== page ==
Jennifer M. Amison vs State of Florida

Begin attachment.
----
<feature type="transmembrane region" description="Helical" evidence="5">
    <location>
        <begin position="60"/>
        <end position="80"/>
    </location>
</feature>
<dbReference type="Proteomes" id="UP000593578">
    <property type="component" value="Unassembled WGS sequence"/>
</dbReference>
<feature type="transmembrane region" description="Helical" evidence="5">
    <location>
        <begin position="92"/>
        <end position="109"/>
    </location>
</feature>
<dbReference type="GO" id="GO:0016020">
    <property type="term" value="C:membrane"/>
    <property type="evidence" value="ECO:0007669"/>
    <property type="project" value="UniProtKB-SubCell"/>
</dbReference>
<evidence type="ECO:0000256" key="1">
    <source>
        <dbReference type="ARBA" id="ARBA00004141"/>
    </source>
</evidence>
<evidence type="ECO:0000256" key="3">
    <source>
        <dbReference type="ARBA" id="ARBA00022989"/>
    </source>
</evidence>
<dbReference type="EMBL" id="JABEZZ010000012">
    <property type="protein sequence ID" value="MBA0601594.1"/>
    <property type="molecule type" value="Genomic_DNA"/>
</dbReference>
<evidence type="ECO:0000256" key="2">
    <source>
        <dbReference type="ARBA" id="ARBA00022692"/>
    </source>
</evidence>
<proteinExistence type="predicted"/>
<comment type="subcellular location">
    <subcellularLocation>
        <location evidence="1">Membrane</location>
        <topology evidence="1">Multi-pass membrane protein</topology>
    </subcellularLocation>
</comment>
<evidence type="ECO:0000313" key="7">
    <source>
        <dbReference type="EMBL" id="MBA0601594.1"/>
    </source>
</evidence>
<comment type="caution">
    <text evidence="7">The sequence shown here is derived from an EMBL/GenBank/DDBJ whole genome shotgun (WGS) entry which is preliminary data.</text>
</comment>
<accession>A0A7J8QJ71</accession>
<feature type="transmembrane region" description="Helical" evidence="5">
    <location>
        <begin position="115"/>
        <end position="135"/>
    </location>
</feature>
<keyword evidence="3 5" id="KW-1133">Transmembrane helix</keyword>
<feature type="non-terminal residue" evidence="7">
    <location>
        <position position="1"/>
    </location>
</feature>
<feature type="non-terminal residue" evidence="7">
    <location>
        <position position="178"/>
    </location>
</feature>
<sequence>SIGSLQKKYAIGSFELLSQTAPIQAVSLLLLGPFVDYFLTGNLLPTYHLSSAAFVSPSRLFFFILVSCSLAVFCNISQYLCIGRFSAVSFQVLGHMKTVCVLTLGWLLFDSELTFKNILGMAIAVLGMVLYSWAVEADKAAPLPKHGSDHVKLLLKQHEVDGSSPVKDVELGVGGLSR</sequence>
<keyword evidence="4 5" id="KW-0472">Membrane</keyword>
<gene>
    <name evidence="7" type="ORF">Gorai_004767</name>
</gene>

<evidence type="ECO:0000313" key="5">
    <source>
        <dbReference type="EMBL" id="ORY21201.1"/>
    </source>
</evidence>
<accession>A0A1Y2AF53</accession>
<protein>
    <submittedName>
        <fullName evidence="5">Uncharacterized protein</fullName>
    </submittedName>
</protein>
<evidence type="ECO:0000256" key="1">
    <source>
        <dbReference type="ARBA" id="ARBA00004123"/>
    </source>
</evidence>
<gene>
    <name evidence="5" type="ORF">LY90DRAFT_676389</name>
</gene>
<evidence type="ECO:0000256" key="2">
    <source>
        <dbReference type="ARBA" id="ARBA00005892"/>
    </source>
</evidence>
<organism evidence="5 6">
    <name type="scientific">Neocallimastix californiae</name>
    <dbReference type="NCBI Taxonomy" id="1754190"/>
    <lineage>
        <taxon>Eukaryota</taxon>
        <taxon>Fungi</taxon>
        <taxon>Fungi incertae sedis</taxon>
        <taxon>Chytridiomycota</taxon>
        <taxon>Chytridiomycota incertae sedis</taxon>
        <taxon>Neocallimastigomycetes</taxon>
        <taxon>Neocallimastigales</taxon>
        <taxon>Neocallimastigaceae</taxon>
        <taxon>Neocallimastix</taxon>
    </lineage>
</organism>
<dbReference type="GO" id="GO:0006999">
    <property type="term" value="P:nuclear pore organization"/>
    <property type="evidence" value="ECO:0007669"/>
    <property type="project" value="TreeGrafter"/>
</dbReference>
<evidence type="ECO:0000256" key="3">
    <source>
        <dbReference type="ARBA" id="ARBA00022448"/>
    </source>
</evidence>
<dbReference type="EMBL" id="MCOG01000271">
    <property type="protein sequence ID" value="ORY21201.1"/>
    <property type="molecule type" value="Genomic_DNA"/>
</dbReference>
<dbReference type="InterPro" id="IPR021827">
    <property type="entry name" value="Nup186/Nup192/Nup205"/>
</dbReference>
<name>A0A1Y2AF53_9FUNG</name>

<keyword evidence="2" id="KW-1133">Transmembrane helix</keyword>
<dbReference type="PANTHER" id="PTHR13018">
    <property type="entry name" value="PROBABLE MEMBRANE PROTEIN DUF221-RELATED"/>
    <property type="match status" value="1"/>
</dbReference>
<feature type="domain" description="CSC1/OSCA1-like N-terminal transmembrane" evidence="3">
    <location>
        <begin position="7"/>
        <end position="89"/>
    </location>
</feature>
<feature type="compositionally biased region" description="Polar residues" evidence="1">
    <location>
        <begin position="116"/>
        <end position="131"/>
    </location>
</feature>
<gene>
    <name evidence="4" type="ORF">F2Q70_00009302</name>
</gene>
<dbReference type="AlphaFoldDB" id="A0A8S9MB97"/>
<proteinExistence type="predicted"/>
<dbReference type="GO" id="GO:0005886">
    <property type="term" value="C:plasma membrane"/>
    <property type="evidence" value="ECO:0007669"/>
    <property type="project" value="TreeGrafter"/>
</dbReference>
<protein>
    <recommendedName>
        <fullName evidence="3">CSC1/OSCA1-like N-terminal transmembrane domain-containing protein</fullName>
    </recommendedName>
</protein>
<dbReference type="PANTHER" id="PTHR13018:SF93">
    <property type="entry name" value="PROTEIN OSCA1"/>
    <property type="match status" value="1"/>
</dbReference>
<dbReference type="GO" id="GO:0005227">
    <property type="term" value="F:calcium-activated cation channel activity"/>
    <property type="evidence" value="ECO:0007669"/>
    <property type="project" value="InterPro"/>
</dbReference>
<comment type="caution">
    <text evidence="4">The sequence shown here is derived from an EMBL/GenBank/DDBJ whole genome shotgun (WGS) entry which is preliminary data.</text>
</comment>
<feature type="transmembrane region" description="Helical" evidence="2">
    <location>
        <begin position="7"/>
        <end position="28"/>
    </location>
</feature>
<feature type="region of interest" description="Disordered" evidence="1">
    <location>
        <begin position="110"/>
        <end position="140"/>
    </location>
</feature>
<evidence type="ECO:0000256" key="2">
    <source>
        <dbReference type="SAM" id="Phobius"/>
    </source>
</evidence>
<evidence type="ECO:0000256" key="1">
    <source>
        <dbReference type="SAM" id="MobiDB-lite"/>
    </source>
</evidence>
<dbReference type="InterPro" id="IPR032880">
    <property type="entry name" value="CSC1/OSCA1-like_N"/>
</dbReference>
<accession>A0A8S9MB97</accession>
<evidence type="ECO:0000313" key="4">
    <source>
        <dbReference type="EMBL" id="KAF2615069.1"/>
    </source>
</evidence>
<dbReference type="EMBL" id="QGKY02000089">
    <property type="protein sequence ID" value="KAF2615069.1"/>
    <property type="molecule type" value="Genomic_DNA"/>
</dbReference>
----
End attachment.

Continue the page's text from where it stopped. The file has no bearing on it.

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FIRST DISTRICT COURT OF APPEAL STATE OF FLORIDA _____________________________ No. 1D18-1312 _____________________________ JENNIFER M. AMISON, Appellant, v. STATE OF FLORIDA, Appellee. _____________________________ No. 1D18-1313 _____________________________ JOSEPH AMISON, Appellant, v. STATE OF FLORIDA, Appellee. _____________________________ On appeal from the Circuit Court for Leon County. Robert R. Wheeler, Judge. August 18, 2021 KELSEY, J. Spouses Jennifer (“Jennie”) and Joseph (“Mike”) Amison appeal their respective judgments and sentences for multiple financial crimes, for which they were tried together. Because of the significant overlap in facts and legal issues, we consolidate their appeals for disposition. We have carefully considered all of both Appellants’ arguments, reverse and remand in part, and affirm as to all other issues. I. Facts. From 2015 to 2017, the Amisons were struggling financially. Jennie was a Tallahassee police officer, and Mike was a Tallahassee firefighter. They have three children. They also owned a local business, Artistic Awards & Engraving, but it was losing money. They were behind in their household rent. From 2016 to 2017, two Tallahassee firefighters died, and a third firefighter’s daughter was killed in a car accident. Jennie and Mike decided to raise money to benefit these three families. Jennie admitted that she was the moving force behind the idea and the acts that followed. She started spreading the word and raising money in December of 2016. The Amisons planned to host a barbecue dinner in February of 2017 as their main fundraiser, selling meal tickets and raffle tickets. Using their Artistic business, the Amisons also obtained themed merchandise such as t-shirts, challenge coins, drink tumblers, and decals, which they sold to raise funds. Pre-event sales and donations were brisk. The Amisons received cash and check donations independent of dinner and merchandise sales. Checks were sometimes made out to Jennie personally, sometimes to Artistic, and sometimes to Just Cause, the name the Amisons put on the bank account later opened for their fundraising. Some cash and check donations for the fundraiser were deposited to the Artistic account. Recordkeeping for donations and expenses was imprecise at best. Jennie told one friend they had sold about 400 meal tickets, and told another friend they had sold about 650 tickets. Testimony indicated the dinner was a great success—hundreds of people 2 attended. The credit-card machine was not working. Attendees without pre-purchased meal tickets bought tickets on-site, some by check and some with cash, and there were cash tips and donations. Large amounts of cash were donated—“piles” of it according to at least one witness—which the Amisons would not allow anyone to count. Jennie told a friend via text message that the dinner event alone raised about $18,000 before expenses, and about $20,000 including presales. That did not include other donations, or funds raised from merchandise sales. The available forensic evidence indicated that $28,033.90 was raised altogether. About a week after the dinner (about two months after fundraising started), the Amisons opened the “Just Cause” bank account for the funds raised. Their initial deposit was $335. A week later, they made four separate deposits totaling $6,598. Both the Artistic account and Just Cause account appear to have been used for personal expenses at times. Several months passed after the barbecue dinner, during which the Amisons did not distribute proceeds to the three firefighter families and evaded inquiries about the money—until contacted by law enforcement. Deposits to the Just Cause account did not match donations believed to have been received. Before the Amisons distributed any money, nearly $7,000 from an unknown source was deposited to the Just Cause account. One deposit was in an amount nearly identical to the amount Mike’s parents withdrew from their own account only two days earlier, but which Mike’s father testified was withdrawn for a vacation. Only after that late deposit, in May 2017, did the Amisons distribute funds to the three firefighter families: a total of $12,396.33. From the $28,033.90 believed to have been raised, $8,877.82 was attributed to expenses incurred, leaving a shortfall of over $6,700. In July of 2017, the Amisons deposited $10,400 in non-paycheck funds to their personal bank account, which rapidly decreased to a balance of about $1,500. While all of that fundraising was going on, the Amisons were still having trouble paying their household rent. They made partial rent payments from the Artistic account in November and December of 2016—about the time they started planning the firefighter fundraising drive. In 2017, they told their landlord— 3 falsely—that Jennie had terminal cancer, and used this ploy for sympathy to persuade the landlord not to evict them. They made partial payments in 2017, but by the time they moved out later in 2017, they were over $12,000 in arrears. II. Charges and Verdicts. The case went to trial on a seven-count amended information against “Jennifer Amison, and/or Joseph Amison.” The information identified the relevant time frame as between approximately January 1, 2015, and September 27, 2017. Jennie testified at trial, but Mike did not. Count I alleged a violation of Florida’s RICO (Racketeer Influenced and Corrupt Organization) Act, chapter 895 of the Florida Statutes, and alleged that the underlying acts violated chapters 812, 817, and 496 of the Florida Statutes. The information alleged ten predicate acts, including in relevant part the following: A, grand theft from the landlord; B, grand theft from the three families; C, organized scheme to defraud the landlord and the three firefighter families; and D, failure to apply charitable contributions, a violation of section 496.415(16), Florida Statutes. The jury found both Jennie and Mike guilty of the RICO count and of predicates A, B, C, and D. Count II alleged grand theft from the Amisons’ landlord in violation of chapter 812, the same as predicate act A under Count I. The jury found both Jennie and Mike guilty of Count II. Count III alleged grand theft from the three families in violation of chapter 812, which was also charged as predicate act B for the RICO charges of Count I. Both Jennie and Mike were found guilty of Count III. Count IV charged organized scheme to defraud as a violation of Florida’s Communications Fraud Act, section 817.034 of the Florida Statutes. This was also predicate act C supporting the RICO charges of Count I. The jury found both Jennie and Mike guilty. Count V alleged failure to apply charitable contributions in violation of chapter 496 of the Florida Statutes, also alleged as 4 predicate act D for the RICO charges. Both Jennie and Mike were found guilty of this. Count VI alleged grand theft of a donor, Ms. Bodenhamer, as to which the jury found Jennie guilty and Mike not guilty. Finally, Count VII alleged petit theft of another donor, Ms. Brown. On this charge, the jury acquitted both of the Amisons. III. Jennie’s Judgments and Appellate Arguments. At trial, Jennie and her counsel agreed to the strategy of admitting her guilt of theft, organized scheme, and attendant RICO incidents as to the landlord-related charges. Counsel told the jury to “check guilty” each time it saw the landlord’s name. The trial court conducted a colloquy in which Jennie confirmed that she agreed with this strategy. The jury acquitted Jennie of the single petit theft count, but convicted her of the grand theft, organized scheme to defraud, and failure to apply contributions crimes alleged as Counts II, III, IV, and V. The jury also convicted her of the parallel predicate acts A through D for the RICO charge. Jennie moved for a new trial and judgment of acquittal, asserting among other things a double-jeopardy violation—i.e., that under the Fifth Amendment to the United States Constitution and Article 1, section 9, of the Florida Constitution, she cannot be convicted for both grand theft and organized scheme to defraud because they were based on the same conduct. The trial court denied Jennie’s post-trial motions, and sentenced her to five years in prison plus five years of probation to follow. In arriving at this sentence, the trial court emphasized Jennie’s greater culpability, her lying and deceit, and her betrayal of her position of trust. The court ordered the Amisons jointly and severally to make restitution of $14,370 to the landlord and $11,942.77 to the families. Jennie agreed with these amounts, but argued she was entitled to additional credit for amounts already paid to the families even though part of the money ultimately disbursed may have been part of what was wrongfully withheld or may have come from other sources. 5 Jennie raises multiple arguments on appeal. She argues the RICO and grand theft judgments violated her double-jeopardy rights because they involved the same victims and the same currency; i.e., the same conduct. As to grand theft of the landlord, she argues that her mere failure to pay rent, under the circumstances, was not a chargeable crime. She argues the evidence only supported a verdict of grand theft as to the three firefighter families, and no other predicate acts, and therefore the RICO judgment was error. As part of her argument that there were insufficient predicate acts to support a RICO violation, she argues that the charge under section 496.415(16) for failure to apply charitable contributions is not among the valid predicate RICO acts listed in section 895.02, Florida Statutes. She challenges the inclusion of scoresheet points for grand theft separately from RICO, since the grand theft was the predicate offense. Finally, she argues the amount of restitution ordered was erroneous. The issues raised are questions of law, which we review de novo. See Pizzo v. State, 945 So. 2d 1203, 1206 (Fla. 2006). We reject most of Jennie’s appellate arguments without further comment, and write only to address double jeopardy, amount of restitution, and the landlord-related charges. A. Double Jeopardy. On appeal, Jennie argues that her judgments for both grand theft and organized scheme to defraud violate double jeopardy because they were based on the same conduct. She is correct. Grand theft is a lesser-included offense of organized scheme to defraud. See id. at 1207 (finding grand theft a lesser-included offense of organized fraud based on the statutory elements of each crime); see also Saddler v. State, 921 So. 2d 777, 778–79 (Fla. 1st DCA 2006) (finding the same). To convict of both crimes, the State must prove that different conduct gave rise to each charge. Significantly, however, the double-jeopardy analysis looks solely to the charging document, and cannot be based on evidence adduced at trial. See Lee v. State, 258 So. 3d 1297, 1303–04 (Fla. 2018) (resolving conflict among districts on how to determine whether multiple convictions are based on the same conduct, and approving examination of the charging document alone); see also MorejonMedina v. State, 277 So. 3d 1118, 1121–22 (Fla. 2d DCA 2019) 6 (discussing Lee). If it is impossible to tell from the charging document whether the jury could have convicted the defendant of two crimes based on the same conduct, the judgments violate double jeopardy. See Lee, 258 So. 3d at 1304. Here, the amended information charged Jennie with grand theft of the families beginning February 17, 2017, and continuing through September 27, 2017 (count III). It then charged an organized scheme to defraud the families (and the landlord) beginning February 17, 2017, and continuing through September 27, 2017 (count IV). The dates are identical, and the victims are identical, except for the addition of the landlord. Theft is necessarily included in organized scheme to defraud. Referring only to the conduct as charged in the amended information, it is impossible to exclude the possibility that the jury found the same act constituted theft and organized scheme to defraud. Although the State argues that the trial evidence separated the crimes and proved distinct acts, Lee forecloses this argument. See id. at 1303–04 (limiting review to the charging document and precluding review of the trial evidence). Given the way the State worded the charging document, we are compelled to reverse Jennie’s judgment for grand theft of the families (count III). See id. at 1300, 1303–04. Despite reversing this judgment, which will now be stricken from Jennie’s criminal record along with its associated scoresheet points, we decline to remand for resentencing. This issue is subject to harmless error analysis. If the “record conclusively shows that the trial court would have imposed the same sentence using a correct scoresheet,” reversal is not required. Brooks v. State, 969 So. 2d 238, 241 (Fla. 2007); see also Tundidor v. State, 221 So. 3d 587, 605–07 (Fla. 2017) (holding reduction of 92 sentencing points did not require resentencing because trial court had imposed maximum sentences based on heinous nature of the crimes). Jennie argues that the record demonstrates harmful error occurred because Mike received a shorter sentence after being convicted of fewer crimes, which could mean fewer points on her scoresheet could have produced a shorter sentence. We reject this argument because the record establishes that the trial court did not sentence Jennie based on the scoresheet. The State asked for 7 one year of imprisonment for each of the five victims (the three families, the landlord, and the citizens of Tallahassee). Explaining the sentence imposed, the trial court emphasized Jennie’s lying and deceit “like I’ve never seen before” and Jennie’s abuse of her position of trust as a charity organizer. The court then sentenced her to five years’ imprisonment, followed by five years’ probation. The court’s comments demonstrate that the scoresheet points were not determinative. Rather, the sentence resulted from the number of victims plus Jennie’s greater culpability, her deceit, and her abuse of trust. Vacating a single theft count does not change any of the court’s sentencing considerations. We find that the record conclusively shows the trial court would have imposed the same sentence with a corrected scoresheet, and therefore we decline to remand for resentencing. B. Restitution. As the State pointed out at trial, the Amisons’ own nonexistent or sloppy record-keeping made it difficult for the State to prove exactly how much money the Amisons should have donated to the firefighter families. It is also true, however, that the State has the burden to prove the amount due, by a preponderance of the evidence. § 775.089(7), Fla. Stat. (2017). The trial court has discretion to determine adequate victim compensation, but competent evidence must support the amount. Glaubius v. State, 688 So. 2d 913, 915–16 (Fla. 1997); see D.E.M. v. State, 109 So. 3d 1229, 1232 (Fla. 1st DCA 2013) (reversing restitution award not supported by legally sufficient proof, and remanding for a new evidentiary hearing). The trial court ordered restitution of $11,942.77. The State’s examiner had testified there was a shortfall of $6,747.75, but also testified that the Amisons deposited $5,195.02 to the Just Cause account before disbursing money to the families. The examiner did not credit this amount toward the amount owed in restitution, and neither did the court’s restitution judgment, apparently reasoning that the deposited funds were themselves tainted as ill-gotten gains. The examiner and the court added the $5,195.02 to the $6,747.75 shortfall. This was error. Regardless of where the new deposit came from, that much money went back into the Just Cause account and became part of 8 what was distributed to the families. Even if the Amisons had wrongfully withheld this amount of money to begin with, it remains true that they gave that amount back to the families. These facts parallel those in Glaubius. In that case, a store employee stole $360 in cash and $300 in merchandise, and pocketed $3,000 in fake refunds. 688 So. 2d at 914. In facts relevant to the Amisons’ restitution, the employee then repaid $360 to the store, but did so using money gleaned from the fake refunds. Id. The trial court granted restitution for the full $3,660, and the store argued this was correct because the employee repaid with already-stolen money. Id. at 916. The Florida Supreme Court rejected the store’s argument as “illogical.” Id. The store had been damaged $3,660, and $360 had been returned to the store. Thus, the store was damaged $360 less. Regardless of where the $360 came from, it was paid back to the store and reduced the store’s damage. See id. So too here, the Amisons may have withheld from the charitable donations an amount equal to (or greater than) the amount later deposited to Just Cause and disbursed to the families. But the families ultimately got the benefit of the amount disbursed, and their damages were reduced to that extent. Ideally, the punitive aspect of restitution would also fall fully on the defendant, but the primary goal of restitution is to make the victim whole. See id. at 915–16. Giving back money previously stolen or withheld unlawfully is still giving back. To the extent the State’s calculation of restitution failed to give full credit for the latedeposited funds that were disbursed to the victims, this was error. We reverse and remand for a new restitution hearing on this issue. See D.E.M., 109 So. 3d at 1232 (ordering this remedy). C. Landlord Issues. Jennie also argues we should reverse her judgment for grand theft of her landlord. We decline, because she intentionally and expressly admitted guilt of this charge as trial strategy. She cannot now claim error in something she agreed to and told the jury to do. See Johnson v. State, 133 So. 3d 602, 604 (Fla. 1st DCA 2014) (discussing invited error in double jeopardy context), disapproved on other grounds by State v. Tuttle, 177 So. 3d 1246, 1253 (Fla. 2015) (disapproving resolution of which crime was lesser crime to 9 be vacated on double jeopardy violation); see also Flowers v. State, 149 So. 3d 1206, 1207–08 (Fla. 1st DCA 2014) (explaining invited error doctrine and rejecting “heads I win, tails you lose” games). IV. Mike’s Double-Jeopardy Argument. The jury also convicted Mike of the grand thefts and organized scheme to defraud, as counts II, III, and IV as well as predicate acts constituting a RICO violation under Count I. Mike moved for a new trial and judgment of acquittal. On appeal, Mike argues error in the use of the “and/or” phrase in the jury instructions. He asserts the prosecutor improperly commented during closing argument on his invocation of his right to remain silent, when she pointed out that the Amisons provided no accounting for funds collected. Like Jennie, he argues that failure to pay one’s landlord cannot be a crime. He argues that grand theft is a lesser-included offense of organized scheme to defraud and therefore a judgment for both is a double-jeopardy violation. He also echoes Jennie’s arguments for invalidating at least two of the predicate crimes, including the charge for failure to apply contributions under chapter 496, thus eliminating the predicate grounds for his RICO judgment. Finally, he challenges the trial court’s refusal to instruct the jury on a good-faith defense. A double-jeopardy violation is fundamental error. Henry v. State, 64 So. 3d 181, 183 (Fla. 2d DCA 2011) (finding fundamental error and reversing conviction for grand theft as lesser-included offense of organized scheme to defraud). Mike’s grand theft judgments for Counts II (landlord) (as to which he did not concede guilt), and III (the three families), are lesser-included offenses of organized scheme to defraud all four victims as charged in Count IV. The theft judgments for predicate acts A and B are likewise lesser-included offenses covered in predicate act C for organized scheme to defraud all four victims. We therefore reverse Mike’s judgments for grand theft in Counts II and III, and predicate acts A and B under Count I. The judgment under Count IV for organized scheme to defraud all four victims stands, as does the judgment under Count V for failure to apply charitable contributions. As to Mike’s Count-I RICO judgment, the remaining question is whether he was convicted of at least two “incidents” as required 10 by the statutory definition of a “pattern of racketeering activity” in section 895.02(7). The statute specifies that the incidents must be among specified violations of chapters 812 and 817 of the Florida Statutes. The judgment under Count IV (and predicate act C under Count I) for organized scheme to defraud under chapter 817 is among those listed in section 895.02 and counts as one incident. The only remaining judgment is Count V (and predicate act D) for failure to apply charitable contributions under section 496.415(16). We affirm Mike’s judgment for Count V, but the parallel judgment for predicate act D cannot count as the requisite second incident under Count I because it is not included in the definition of racketeering activity in section 895.02(8). The State’s inclusion of chapter 496 in the RICO count of the amended information cannot override the statutory definition of RICO crimes. Mike raised this issue before the trial court and again on appeal, and the State did not respond to it either time. He is correct on the merits of this argument. Because this judgment cannot count as a second RICO incident, we also reverse Mike’s RICO judgment in Count I. V. Conclusion. In Case No. 1D18-1312, Jennie’s appeal, we reverse her judgment on count III but affirm her sentence. We reverse and remand for a new hearing on the amount of restitution as to both Appellants, who share joint and several liability for this obligation. In Case No. 1D18-1313, Mike’s appeal, we reverse Mike’s judgments for Counts I, II, and III and remand for the trial court to vacate them. We affirm his judgments as to Counts IV (organized scheme to defraud all four victims) and V (failure to apply charitable contributions). We remand for entry of a corrected scoresheet and, because we are unable to determine (as we did for Jennie) that this would not change the trial court’s choice of sentence, we remand for a new sentencing hearing for Mike. AFFIRMED in part, REVERSED in part, and REMANDED for further proceedings consistent with this opinion. RAY and MAKAR, JJ., concur. 11 _____________________________ Not final until disposition of any timely and authorized motion under Fla. R. App. P. 9.330 or 9.331. _____________________________ Michael L. MacNamara of The MacNamara Law Firm, P.A., Tallahassee; and Mark V. Murray of Law Offices of Mark V. Murray, Tallahassee, for Appellant Jennifer Amison. Kevin R. Alvarez of Law Office of Kevin Alvarez, P.A., Tallahassee, for Appellant Joseph Amison. Ashley Moody, Attorney General; Trisha Meggs Pate, Assistant Attorney General; and Steven E. Woods, Assistant Attorney General, Tallahassee, for Appellee. 12